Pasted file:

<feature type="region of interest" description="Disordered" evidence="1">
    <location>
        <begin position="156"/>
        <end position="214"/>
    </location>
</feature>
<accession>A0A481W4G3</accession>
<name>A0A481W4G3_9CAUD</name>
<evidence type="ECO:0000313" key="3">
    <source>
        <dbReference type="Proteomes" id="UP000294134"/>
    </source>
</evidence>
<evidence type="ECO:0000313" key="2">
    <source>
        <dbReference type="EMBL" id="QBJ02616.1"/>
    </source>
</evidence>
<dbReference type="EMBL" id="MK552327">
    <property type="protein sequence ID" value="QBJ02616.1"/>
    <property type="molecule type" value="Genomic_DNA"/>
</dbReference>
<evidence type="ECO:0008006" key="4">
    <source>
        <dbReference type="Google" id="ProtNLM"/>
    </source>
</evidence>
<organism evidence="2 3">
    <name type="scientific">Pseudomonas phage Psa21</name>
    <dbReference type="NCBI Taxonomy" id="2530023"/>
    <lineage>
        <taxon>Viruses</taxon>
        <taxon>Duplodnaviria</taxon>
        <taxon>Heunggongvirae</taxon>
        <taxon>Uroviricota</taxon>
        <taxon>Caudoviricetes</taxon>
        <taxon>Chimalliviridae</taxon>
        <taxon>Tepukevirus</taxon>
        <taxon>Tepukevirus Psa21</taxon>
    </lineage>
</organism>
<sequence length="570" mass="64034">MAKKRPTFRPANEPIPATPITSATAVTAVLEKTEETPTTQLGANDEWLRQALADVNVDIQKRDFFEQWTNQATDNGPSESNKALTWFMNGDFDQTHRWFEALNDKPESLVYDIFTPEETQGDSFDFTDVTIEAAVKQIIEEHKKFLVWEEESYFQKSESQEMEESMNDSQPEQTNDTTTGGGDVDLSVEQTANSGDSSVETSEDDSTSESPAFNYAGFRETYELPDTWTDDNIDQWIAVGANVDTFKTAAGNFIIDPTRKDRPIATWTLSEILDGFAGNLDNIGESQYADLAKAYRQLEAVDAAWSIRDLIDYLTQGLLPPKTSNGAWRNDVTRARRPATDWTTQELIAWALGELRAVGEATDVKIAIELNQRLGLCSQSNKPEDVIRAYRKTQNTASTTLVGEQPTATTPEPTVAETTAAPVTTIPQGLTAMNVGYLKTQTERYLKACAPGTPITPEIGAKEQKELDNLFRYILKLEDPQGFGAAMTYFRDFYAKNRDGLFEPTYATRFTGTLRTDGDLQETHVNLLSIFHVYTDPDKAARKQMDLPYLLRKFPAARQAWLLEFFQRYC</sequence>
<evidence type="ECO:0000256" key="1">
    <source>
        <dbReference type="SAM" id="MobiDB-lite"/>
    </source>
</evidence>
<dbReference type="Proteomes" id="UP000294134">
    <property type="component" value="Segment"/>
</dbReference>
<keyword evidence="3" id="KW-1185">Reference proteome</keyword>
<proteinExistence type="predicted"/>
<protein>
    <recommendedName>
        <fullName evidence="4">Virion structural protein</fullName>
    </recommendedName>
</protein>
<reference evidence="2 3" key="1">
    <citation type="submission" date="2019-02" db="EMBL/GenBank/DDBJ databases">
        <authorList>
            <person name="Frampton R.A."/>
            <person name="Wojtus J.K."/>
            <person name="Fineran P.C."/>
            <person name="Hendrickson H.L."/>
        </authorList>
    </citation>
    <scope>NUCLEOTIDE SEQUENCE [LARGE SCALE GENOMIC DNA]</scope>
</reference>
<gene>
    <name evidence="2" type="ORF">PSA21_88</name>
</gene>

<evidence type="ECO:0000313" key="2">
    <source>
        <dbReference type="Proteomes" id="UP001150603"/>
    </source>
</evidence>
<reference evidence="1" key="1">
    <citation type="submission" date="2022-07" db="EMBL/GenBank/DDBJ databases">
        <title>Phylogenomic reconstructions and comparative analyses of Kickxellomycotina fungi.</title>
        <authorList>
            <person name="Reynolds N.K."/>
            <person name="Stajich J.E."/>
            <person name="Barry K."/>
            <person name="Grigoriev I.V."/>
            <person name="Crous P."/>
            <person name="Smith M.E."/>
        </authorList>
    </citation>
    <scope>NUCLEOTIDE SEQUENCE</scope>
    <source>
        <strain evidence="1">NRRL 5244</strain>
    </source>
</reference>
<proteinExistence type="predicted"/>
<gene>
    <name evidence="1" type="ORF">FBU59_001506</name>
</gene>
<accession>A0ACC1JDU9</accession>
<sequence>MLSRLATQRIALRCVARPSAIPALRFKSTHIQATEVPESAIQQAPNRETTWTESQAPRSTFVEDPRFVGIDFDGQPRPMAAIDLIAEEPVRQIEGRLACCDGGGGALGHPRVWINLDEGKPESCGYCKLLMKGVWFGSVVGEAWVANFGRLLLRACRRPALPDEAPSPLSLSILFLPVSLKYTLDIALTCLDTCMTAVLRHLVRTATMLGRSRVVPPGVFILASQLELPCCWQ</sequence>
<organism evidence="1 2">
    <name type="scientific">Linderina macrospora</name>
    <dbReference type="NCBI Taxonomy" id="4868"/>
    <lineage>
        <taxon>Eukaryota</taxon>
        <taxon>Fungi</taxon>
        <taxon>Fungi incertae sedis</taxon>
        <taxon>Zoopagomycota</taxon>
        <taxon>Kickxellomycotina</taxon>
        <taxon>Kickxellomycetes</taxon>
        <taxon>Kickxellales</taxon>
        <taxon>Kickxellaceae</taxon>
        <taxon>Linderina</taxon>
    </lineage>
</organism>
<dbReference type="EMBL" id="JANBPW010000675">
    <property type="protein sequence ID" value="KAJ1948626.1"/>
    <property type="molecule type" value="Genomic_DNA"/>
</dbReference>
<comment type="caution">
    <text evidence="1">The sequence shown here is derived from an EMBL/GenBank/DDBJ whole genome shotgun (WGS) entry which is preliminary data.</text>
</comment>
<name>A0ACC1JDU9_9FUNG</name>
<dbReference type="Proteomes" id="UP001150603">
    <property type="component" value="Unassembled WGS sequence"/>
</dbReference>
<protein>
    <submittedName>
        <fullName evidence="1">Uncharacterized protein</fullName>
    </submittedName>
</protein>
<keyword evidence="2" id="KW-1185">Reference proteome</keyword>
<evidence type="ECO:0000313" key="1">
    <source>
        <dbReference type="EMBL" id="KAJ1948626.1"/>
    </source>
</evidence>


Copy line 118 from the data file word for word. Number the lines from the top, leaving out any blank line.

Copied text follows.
</dbReference>